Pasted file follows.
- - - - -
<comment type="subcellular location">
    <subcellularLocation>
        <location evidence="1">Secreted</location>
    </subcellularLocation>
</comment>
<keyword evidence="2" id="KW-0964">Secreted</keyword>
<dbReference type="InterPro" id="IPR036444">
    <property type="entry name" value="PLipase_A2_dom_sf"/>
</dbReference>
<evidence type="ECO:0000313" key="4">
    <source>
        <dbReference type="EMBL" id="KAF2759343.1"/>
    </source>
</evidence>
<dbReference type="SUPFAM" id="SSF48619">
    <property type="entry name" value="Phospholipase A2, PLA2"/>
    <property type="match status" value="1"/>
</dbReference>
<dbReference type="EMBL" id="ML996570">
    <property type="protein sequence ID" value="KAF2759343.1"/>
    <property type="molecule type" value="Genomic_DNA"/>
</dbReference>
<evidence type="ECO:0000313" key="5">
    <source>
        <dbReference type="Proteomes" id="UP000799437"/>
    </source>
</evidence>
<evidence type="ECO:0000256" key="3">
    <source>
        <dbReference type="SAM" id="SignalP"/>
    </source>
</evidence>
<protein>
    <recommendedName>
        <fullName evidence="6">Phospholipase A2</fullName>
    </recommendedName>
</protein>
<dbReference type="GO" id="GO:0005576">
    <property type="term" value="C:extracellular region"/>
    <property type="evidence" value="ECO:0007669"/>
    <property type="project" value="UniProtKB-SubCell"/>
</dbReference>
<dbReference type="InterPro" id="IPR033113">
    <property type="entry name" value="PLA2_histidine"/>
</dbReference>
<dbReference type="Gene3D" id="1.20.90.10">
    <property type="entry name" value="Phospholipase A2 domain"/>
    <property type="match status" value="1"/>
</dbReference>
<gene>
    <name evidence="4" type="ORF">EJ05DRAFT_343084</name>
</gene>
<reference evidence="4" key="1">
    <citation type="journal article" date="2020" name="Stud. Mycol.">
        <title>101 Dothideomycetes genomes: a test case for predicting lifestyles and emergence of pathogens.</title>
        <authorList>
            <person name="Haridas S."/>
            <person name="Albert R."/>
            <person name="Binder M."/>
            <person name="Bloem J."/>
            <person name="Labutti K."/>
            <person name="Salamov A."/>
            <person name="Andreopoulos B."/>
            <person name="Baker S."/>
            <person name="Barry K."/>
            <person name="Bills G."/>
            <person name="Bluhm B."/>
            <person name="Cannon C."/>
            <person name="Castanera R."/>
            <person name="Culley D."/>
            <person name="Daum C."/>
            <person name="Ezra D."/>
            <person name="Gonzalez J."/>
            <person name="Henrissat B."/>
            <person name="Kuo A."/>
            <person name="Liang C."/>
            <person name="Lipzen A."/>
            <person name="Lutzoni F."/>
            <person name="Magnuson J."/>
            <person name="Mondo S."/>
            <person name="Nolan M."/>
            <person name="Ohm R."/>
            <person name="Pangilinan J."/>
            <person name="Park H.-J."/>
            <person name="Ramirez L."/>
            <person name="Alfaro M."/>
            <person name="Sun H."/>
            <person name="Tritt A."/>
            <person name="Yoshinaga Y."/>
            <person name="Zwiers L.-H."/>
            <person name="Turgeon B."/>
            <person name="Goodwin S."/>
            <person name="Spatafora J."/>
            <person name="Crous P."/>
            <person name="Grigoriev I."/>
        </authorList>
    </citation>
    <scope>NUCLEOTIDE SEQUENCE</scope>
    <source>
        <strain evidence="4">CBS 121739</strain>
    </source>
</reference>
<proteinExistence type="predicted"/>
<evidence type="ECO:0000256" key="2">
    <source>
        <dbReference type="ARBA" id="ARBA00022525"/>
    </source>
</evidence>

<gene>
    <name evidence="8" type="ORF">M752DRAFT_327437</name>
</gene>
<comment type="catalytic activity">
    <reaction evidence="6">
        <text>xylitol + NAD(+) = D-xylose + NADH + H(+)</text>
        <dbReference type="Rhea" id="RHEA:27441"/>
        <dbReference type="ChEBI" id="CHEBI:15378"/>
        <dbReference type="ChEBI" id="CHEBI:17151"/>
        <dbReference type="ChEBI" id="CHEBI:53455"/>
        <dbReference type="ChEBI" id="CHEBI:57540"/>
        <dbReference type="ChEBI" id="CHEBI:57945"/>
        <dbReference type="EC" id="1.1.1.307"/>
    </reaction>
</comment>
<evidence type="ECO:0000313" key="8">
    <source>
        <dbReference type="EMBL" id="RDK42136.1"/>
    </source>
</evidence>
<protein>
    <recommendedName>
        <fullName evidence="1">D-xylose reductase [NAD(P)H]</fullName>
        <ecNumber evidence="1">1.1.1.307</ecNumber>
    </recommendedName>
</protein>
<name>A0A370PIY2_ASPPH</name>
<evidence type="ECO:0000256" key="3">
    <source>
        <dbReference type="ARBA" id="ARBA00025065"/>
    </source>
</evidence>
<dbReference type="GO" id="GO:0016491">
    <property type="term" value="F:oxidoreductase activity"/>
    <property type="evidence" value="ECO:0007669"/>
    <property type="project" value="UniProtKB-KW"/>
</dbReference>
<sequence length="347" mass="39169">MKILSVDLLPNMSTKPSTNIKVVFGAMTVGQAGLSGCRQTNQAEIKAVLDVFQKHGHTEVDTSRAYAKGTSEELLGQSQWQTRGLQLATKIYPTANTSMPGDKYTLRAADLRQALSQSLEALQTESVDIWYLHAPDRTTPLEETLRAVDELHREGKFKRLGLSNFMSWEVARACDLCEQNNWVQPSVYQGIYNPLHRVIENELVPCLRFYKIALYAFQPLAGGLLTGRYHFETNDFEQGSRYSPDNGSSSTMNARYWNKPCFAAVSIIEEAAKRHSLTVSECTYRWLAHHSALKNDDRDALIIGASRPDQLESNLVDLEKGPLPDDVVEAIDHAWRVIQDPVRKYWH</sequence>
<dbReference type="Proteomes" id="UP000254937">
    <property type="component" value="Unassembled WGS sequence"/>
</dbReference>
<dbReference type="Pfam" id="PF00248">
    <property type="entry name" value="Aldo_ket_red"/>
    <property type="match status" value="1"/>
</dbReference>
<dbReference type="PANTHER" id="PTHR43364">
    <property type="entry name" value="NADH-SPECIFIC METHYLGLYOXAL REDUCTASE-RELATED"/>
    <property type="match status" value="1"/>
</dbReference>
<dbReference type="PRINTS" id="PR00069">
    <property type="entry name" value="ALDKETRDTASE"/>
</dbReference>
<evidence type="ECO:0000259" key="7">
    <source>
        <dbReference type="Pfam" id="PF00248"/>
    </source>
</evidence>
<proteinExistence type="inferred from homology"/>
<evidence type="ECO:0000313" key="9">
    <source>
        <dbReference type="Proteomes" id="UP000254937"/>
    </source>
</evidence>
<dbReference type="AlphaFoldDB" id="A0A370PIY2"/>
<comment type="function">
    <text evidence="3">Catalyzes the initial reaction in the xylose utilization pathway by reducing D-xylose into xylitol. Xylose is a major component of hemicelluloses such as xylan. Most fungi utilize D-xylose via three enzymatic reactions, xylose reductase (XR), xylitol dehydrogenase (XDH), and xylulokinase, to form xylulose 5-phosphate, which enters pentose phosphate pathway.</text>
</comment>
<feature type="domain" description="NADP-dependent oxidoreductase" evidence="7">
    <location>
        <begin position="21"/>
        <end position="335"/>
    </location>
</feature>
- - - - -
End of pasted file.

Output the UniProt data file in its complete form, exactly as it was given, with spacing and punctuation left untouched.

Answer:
<comment type="subcellular location">
    <subcellularLocation>
        <location evidence="1">Secreted</location>
    </subcellularLocation>
</comment>
<keyword evidence="2" id="KW-0964">Secreted</keyword>
<dbReference type="InterPro" id="IPR036444">
    <property type="entry name" value="PLipase_A2_dom_sf"/>
</dbReference>
<evidence type="ECO:0000313" key="4">
    <source>
        <dbReference type="EMBL" id="KAF2759343.1"/>
    </source>
</evidence>
<dbReference type="SUPFAM" id="SSF48619">
    <property type="entry name" value="Phospholipase A2, PLA2"/>
    <property type="match status" value="1"/>
</dbReference>
<dbReference type="EMBL" id="ML996570">
    <property type="protein sequence ID" value="KAF2759343.1"/>
    <property type="molecule type" value="Genomic_DNA"/>
</dbReference>
<evidence type="ECO:0000313" key="5">
    <source>
        <dbReference type="Proteomes" id="UP000799437"/>
    </source>
</evidence>
<evidence type="ECO:0000256" key="3">
    <source>
        <dbReference type="SAM" id="SignalP"/>
    </source>
</evidence>
<protein>
    <recommendedName>
        <fullName evidence="6">Phospholipase A2</fullName>
    </recommendedName>
</protein>
<dbReference type="GO" id="GO:0005576">
    <property type="term" value="C:extracellular region"/>
    <property type="evidence" value="ECO:0007669"/>
    <property type="project" value="UniProtKB-SubCell"/>
</dbReference>
<dbReference type="InterPro" id="IPR033113">
    <property type="entry name" value="PLA2_histidine"/>
</dbReference>
<dbReference type="Gene3D" id="1.20.90.10">
    <property type="entry name" value="Phospholipase A2 domain"/>
    <property type="match status" value="1"/>
</dbReference>
<gene>
    <name evidence="4" type="ORF">EJ05DRAFT_343084</name>
</gene>
<reference evidence="4" key="1">
    <citation type="journal article" date="2020" name="Stud. Mycol.">
        <title>101 Dothideomycetes genomes: a test case for predicting lifestyles and emergence of pathogens.</title>
        <authorList>
            <person name="Haridas S."/>
            <person name="Albert R."/>
            <person name="Binder M."/>
            <person name="Bloem J."/>
            <person name="Labutti K."/>
            <person name="Salamov A."/>
            <person name="Andreopoulos B."/>
            <person name="Baker S."/>
            <person name="Barry K."/>
            <person name="Bills G."/>
            <person name="Bluhm B."/>
            <person name="Cannon C."/>
            <person name="Castanera R."/>
            <person name="Culley D."/>
            <person name="Daum C."/>
            <person name="Ezra D."/>
            <person name="Gonzalez J."/>
            <person name="Henrissat B."/>
            <person name="Kuo A."/>
            <person name="Liang C."/>
            <person name="Lipzen A."/>
            <person name="Lutzoni F."/>
            <person name="Magnuson J."/>
            <person name="Mondo S."/>
            <person name="Nolan M."/>
            <person name="Ohm R."/>
            <person name="Pangilinan J."/>
            <person name="Park H.-J."/>
            <person name="Ramirez L."/>
            <person name="Alfaro M."/>
            <person name="Sun H."/>
            <person name="Tritt A."/>
            <person name="Yoshinaga Y."/>
            <person name="Zwiers L.-H."/>
            <person name="Turgeon B."/>
            <person name="Goodwin S."/>
            <person name="Spatafora J."/>
            <person name="Crous P."/>
            <person name="Grigoriev I."/>
        </authorList>
    </citation>
    <scope>NUCLEOTIDE SEQUENCE</scope>
    <source>
        <strain evidence="4">CBS 121739</strain>
    </source>
</reference>
<proteinExistence type="predicted"/>
<evidence type="ECO:0000256" key="2">
    <source>
        <dbReference type="ARBA" id="ARBA00022525"/>
    </source>
</evidence>

<gene>
    <name evidence="8" type="ORF">M752DRAFT_327437</name>
</gene>
<comment type="catalytic activity">
    <reaction evidence="6">
        <text>xylitol + NAD(+) = D-xylose + NADH + H(+)</text>
        <dbReference type="Rhea" id="RHEA:27441"/>
        <dbReference type="ChEBI" id="CHEBI:15378"/>
        <dbReference type="ChEBI" id="CHEBI:17151"/>
        <dbReference type="ChEBI" id="CHEBI:53455"/>
        <dbReference type="ChEBI" id="CHEBI:57540"/>
        <dbReference type="ChEBI" id="CHEBI:57945"/>
        <dbReference type="EC" id="1.1.1.307"/>
    </reaction>
</comment>
<evidence type="ECO:0000313" key="8">
    <source>
        <dbReference type="EMBL" id="RDK42136.1"/>
    </source>
</evidence>
<protein>
    <recommendedName>
        <fullName evidence="1">D-xylose reductase [NAD(P)H]</fullName>
        <ecNumber evidence="1">1.1.1.307</ecNumber>
    </recommendedName>
</protein>
<name>A0A370PIY2_ASPPH</name>
<evidence type="ECO:0000256" key="3">
    <source>
        <dbReference type="ARBA" id="ARBA00025065"/>
    </source>
</evidence>
<dbReference type="GO" id="GO:0016491">
    <property type="term" value="F:oxidoreductase activity"/>
    <property type="evidence" value="ECO:0007669"/>
    <property type="project" value="UniProtKB-KW"/>
</dbReference>
<sequence length="347" mass="39169">MKILSVDLLPNMSTKPSTNIKVVFGAMTVGQAGLSGCRQTNQAEIKAVLDVFQKHGHTEVDTSRAYAKGTSEELLGQSQWQTRGLQLATKIYPTANTSMPGDKYTLRAADLRQALSQSLEALQTESVDIWYLHAPDRTTPLEETLRAVDELHREGKFKRLGLSNFMSWEVARACDLCEQNNWVQPSVYQGIYNPLHRVIENELVPCLRFYKIALYAFQPLAGGLLTGRYHFETNDFEQGSRYSPDNGSSSTMNARYWNKPCFAAVSIIEEAAKRHSLTVSECTYRWLAHHSALKNDDRDALIIGASRPDQLESNLVDLEKGPLPDDVVEAIDHAWRVIQDPVRKYWH</sequence>
<dbReference type="Proteomes" id="UP000254937">
    <property type="component" value="Unassembled WGS sequence"/>
</dbReference>
<dbReference type="Pfam" id="PF00248">
    <property type="entry name" value="Aldo_ket_red"/>
    <property type="match status" value="1"/>
</dbReference>
<dbReference type="PANTHER" id="PTHR43364">
    <property type="entry name" value="NADH-SPECIFIC METHYLGLYOXAL REDUCTASE-RELATED"/>
    <property type="match status" value="1"/>
</dbReference>
<dbReference type="PRINTS" id="PR00069">
    <property type="entry name" value="ALDKETRDTASE"/>
</dbReference>
<evidence type="ECO:0000259" key="7">
    <source>
        <dbReference type="Pfam" id="PF00248"/>
    </source>
</evidence>
<proteinExistence type="inferred from homology"/>
<evidence type="ECO:0000313" key="9">
    <source>
        <dbReference type="Proteomes" id="UP000254937"/>
    </source>
</evidence>
<dbReference type="AlphaFoldDB" id="A0A370PIY2"/>
<comment type="function">
    <text evidence="3">Catalyzes the initial reaction in the xylose utilization pathway by reducing D-xylose into xylitol. Xylose is a major component of hemicelluloses such as xylan. Most fungi utilize D-xylose via three enzymatic reactions, xylose reductase (XR), xylitol dehydrogenase (XDH), and xylulokinase, to form xylulose 5-phosphate, which enters pentose phosphate pathway.</text>
</comment>
<feature type="domain" description="NADP-dependent oxidoreductase" evidence="7">
    <location>
        <begin position="21"/>
        <end position="335"/>
    </location>
</feature>